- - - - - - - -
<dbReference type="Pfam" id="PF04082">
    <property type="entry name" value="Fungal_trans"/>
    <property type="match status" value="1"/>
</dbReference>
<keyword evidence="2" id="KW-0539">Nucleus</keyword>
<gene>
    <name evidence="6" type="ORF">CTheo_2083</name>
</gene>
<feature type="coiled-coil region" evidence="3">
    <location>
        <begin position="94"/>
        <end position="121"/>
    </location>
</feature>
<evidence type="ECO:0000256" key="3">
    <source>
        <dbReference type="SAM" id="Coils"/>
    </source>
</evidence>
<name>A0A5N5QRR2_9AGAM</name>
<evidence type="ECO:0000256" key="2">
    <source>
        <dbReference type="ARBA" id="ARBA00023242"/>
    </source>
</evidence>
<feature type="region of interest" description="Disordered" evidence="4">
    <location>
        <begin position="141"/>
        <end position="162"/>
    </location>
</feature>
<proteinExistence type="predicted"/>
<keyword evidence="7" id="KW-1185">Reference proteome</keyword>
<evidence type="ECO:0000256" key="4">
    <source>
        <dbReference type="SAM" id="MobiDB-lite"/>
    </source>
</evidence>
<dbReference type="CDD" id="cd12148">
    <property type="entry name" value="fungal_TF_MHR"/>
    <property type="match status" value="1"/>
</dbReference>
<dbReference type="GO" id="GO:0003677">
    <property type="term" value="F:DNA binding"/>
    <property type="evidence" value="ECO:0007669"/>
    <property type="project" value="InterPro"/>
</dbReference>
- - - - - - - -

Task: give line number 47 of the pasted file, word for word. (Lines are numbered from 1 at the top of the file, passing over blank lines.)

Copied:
</dbReference>